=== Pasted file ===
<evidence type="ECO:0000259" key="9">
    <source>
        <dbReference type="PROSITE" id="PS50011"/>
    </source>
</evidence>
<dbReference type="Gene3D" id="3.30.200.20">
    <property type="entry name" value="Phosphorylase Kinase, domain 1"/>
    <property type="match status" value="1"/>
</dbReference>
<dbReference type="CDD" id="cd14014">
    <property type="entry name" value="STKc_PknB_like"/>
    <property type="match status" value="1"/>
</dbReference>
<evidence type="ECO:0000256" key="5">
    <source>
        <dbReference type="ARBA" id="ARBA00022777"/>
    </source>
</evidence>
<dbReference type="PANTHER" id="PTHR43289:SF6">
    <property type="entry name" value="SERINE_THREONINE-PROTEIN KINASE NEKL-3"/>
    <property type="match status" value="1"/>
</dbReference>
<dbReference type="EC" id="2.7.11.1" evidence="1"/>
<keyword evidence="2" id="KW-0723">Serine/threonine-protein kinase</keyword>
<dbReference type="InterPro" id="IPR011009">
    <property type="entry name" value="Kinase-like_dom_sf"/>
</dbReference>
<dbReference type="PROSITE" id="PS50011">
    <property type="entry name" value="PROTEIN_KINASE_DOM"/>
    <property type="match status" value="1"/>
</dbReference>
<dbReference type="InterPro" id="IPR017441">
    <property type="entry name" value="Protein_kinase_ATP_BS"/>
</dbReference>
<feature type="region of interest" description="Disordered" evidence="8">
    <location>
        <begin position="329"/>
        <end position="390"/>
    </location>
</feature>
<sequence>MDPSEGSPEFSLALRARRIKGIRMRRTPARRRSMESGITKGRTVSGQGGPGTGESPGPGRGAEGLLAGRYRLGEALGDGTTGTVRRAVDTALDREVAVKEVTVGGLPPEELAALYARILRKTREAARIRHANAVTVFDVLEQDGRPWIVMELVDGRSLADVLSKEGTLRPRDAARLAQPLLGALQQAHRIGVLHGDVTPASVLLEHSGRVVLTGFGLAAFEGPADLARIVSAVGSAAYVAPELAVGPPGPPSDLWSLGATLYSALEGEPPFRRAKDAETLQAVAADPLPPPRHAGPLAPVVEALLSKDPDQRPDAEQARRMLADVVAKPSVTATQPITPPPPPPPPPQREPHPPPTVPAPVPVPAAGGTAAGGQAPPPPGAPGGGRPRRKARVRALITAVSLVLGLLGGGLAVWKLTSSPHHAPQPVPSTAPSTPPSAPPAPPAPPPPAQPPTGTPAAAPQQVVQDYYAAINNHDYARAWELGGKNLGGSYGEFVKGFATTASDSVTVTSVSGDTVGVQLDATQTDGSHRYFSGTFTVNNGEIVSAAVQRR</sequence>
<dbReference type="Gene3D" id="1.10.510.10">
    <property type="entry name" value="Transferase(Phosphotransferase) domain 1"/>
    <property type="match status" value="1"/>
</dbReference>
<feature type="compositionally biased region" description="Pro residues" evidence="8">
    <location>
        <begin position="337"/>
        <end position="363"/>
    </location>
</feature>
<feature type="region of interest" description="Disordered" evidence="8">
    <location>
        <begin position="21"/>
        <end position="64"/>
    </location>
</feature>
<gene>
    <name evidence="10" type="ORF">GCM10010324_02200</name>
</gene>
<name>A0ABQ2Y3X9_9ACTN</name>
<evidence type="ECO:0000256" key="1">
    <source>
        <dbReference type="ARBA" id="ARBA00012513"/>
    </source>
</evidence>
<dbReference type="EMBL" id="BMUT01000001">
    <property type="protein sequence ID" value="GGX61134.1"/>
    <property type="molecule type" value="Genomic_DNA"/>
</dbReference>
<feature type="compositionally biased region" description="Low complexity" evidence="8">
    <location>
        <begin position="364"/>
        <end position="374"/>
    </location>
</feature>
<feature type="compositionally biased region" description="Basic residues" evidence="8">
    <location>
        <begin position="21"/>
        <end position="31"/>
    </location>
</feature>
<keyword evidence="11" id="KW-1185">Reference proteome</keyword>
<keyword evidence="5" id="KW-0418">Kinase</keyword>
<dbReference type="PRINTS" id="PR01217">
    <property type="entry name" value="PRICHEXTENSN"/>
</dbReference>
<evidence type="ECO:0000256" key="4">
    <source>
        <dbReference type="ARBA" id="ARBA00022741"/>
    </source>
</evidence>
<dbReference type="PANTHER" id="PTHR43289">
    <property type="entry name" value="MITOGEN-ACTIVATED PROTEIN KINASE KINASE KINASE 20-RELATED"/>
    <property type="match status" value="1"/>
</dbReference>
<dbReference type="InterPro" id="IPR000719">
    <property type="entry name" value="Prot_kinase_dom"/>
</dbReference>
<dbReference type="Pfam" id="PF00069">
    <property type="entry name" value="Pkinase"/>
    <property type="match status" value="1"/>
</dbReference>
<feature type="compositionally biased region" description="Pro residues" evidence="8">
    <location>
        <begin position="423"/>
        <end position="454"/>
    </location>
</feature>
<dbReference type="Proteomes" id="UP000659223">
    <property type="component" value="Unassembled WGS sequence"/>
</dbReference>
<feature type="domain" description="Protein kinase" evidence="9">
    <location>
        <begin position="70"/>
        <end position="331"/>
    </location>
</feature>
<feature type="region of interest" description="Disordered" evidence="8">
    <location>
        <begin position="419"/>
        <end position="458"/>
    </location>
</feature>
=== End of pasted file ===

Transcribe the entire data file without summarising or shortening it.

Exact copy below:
<evidence type="ECO:0000259" key="9">
    <source>
        <dbReference type="PROSITE" id="PS50011"/>
    </source>
</evidence>
<dbReference type="Gene3D" id="3.30.200.20">
    <property type="entry name" value="Phosphorylase Kinase, domain 1"/>
    <property type="match status" value="1"/>
</dbReference>
<dbReference type="CDD" id="cd14014">
    <property type="entry name" value="STKc_PknB_like"/>
    <property type="match status" value="1"/>
</dbReference>
<evidence type="ECO:0000256" key="5">
    <source>
        <dbReference type="ARBA" id="ARBA00022777"/>
    </source>
</evidence>
<dbReference type="PANTHER" id="PTHR43289:SF6">
    <property type="entry name" value="SERINE_THREONINE-PROTEIN KINASE NEKL-3"/>
    <property type="match status" value="1"/>
</dbReference>
<dbReference type="EC" id="2.7.11.1" evidence="1"/>
<keyword evidence="2" id="KW-0723">Serine/threonine-protein kinase</keyword>
<dbReference type="InterPro" id="IPR011009">
    <property type="entry name" value="Kinase-like_dom_sf"/>
</dbReference>
<dbReference type="PROSITE" id="PS50011">
    <property type="entry name" value="PROTEIN_KINASE_DOM"/>
    <property type="match status" value="1"/>
</dbReference>
<dbReference type="InterPro" id="IPR017441">
    <property type="entry name" value="Protein_kinase_ATP_BS"/>
</dbReference>
<feature type="region of interest" description="Disordered" evidence="8">
    <location>
        <begin position="329"/>
        <end position="390"/>
    </location>
</feature>
<sequence>MDPSEGSPEFSLALRARRIKGIRMRRTPARRRSMESGITKGRTVSGQGGPGTGESPGPGRGAEGLLAGRYRLGEALGDGTTGTVRRAVDTALDREVAVKEVTVGGLPPEELAALYARILRKTREAARIRHANAVTVFDVLEQDGRPWIVMELVDGRSLADVLSKEGTLRPRDAARLAQPLLGALQQAHRIGVLHGDVTPASVLLEHSGRVVLTGFGLAAFEGPADLARIVSAVGSAAYVAPELAVGPPGPPSDLWSLGATLYSALEGEPPFRRAKDAETLQAVAADPLPPPRHAGPLAPVVEALLSKDPDQRPDAEQARRMLADVVAKPSVTATQPITPPPPPPPPPQREPHPPPTVPAPVPVPAAGGTAAGGQAPPPPGAPGGGRPRRKARVRALITAVSLVLGLLGGGLAVWKLTSSPHHAPQPVPSTAPSTPPSAPPAPPAPPPPAQPPTGTPAAAPQQVVQDYYAAINNHDYARAWELGGKNLGGSYGEFVKGFATTASDSVTVTSVSGDTVGVQLDATQTDGSHRYFSGTFTVNNGEIVSAAVQRR</sequence>
<dbReference type="Gene3D" id="1.10.510.10">
    <property type="entry name" value="Transferase(Phosphotransferase) domain 1"/>
    <property type="match status" value="1"/>
</dbReference>
<feature type="compositionally biased region" description="Pro residues" evidence="8">
    <location>
        <begin position="337"/>
        <end position="363"/>
    </location>
</feature>
<feature type="region of interest" description="Disordered" evidence="8">
    <location>
        <begin position="21"/>
        <end position="64"/>
    </location>
</feature>
<gene>
    <name evidence="10" type="ORF">GCM10010324_02200</name>
</gene>
<name>A0ABQ2Y3X9_9ACTN</name>
<evidence type="ECO:0000256" key="1">
    <source>
        <dbReference type="ARBA" id="ARBA00012513"/>
    </source>
</evidence>
<dbReference type="EMBL" id="BMUT01000001">
    <property type="protein sequence ID" value="GGX61134.1"/>
    <property type="molecule type" value="Genomic_DNA"/>
</dbReference>
<feature type="compositionally biased region" description="Low complexity" evidence="8">
    <location>
        <begin position="364"/>
        <end position="374"/>
    </location>
</feature>
<feature type="compositionally biased region" description="Basic residues" evidence="8">
    <location>
        <begin position="21"/>
        <end position="31"/>
    </location>
</feature>
<keyword evidence="11" id="KW-1185">Reference proteome</keyword>
<keyword evidence="5" id="KW-0418">Kinase</keyword>
<dbReference type="PRINTS" id="PR01217">
    <property type="entry name" value="PRICHEXTENSN"/>
</dbReference>
<evidence type="ECO:0000256" key="4">
    <source>
        <dbReference type="ARBA" id="ARBA00022741"/>
    </source>
</evidence>
<dbReference type="PANTHER" id="PTHR43289">
    <property type="entry name" value="MITOGEN-ACTIVATED PROTEIN KINASE KINASE KINASE 20-RELATED"/>
    <property type="match status" value="1"/>
</dbReference>
<dbReference type="InterPro" id="IPR000719">
    <property type="entry name" value="Prot_kinase_dom"/>
</dbReference>
<dbReference type="Pfam" id="PF00069">
    <property type="entry name" value="Pkinase"/>
    <property type="match status" value="1"/>
</dbReference>
<feature type="compositionally biased region" description="Pro residues" evidence="8">
    <location>
        <begin position="423"/>
        <end position="454"/>
    </location>
</feature>
<dbReference type="Proteomes" id="UP000659223">
    <property type="component" value="Unassembled WGS sequence"/>
</dbReference>
<feature type="domain" description="Protein kinase" evidence="9">
    <location>
        <begin position="70"/>
        <end position="331"/>
    </location>
</feature>
<feature type="region of interest" description="Disordered" evidence="8">
    <location>
        <begin position="419"/>
        <end position="458"/>
    </location>
</feature>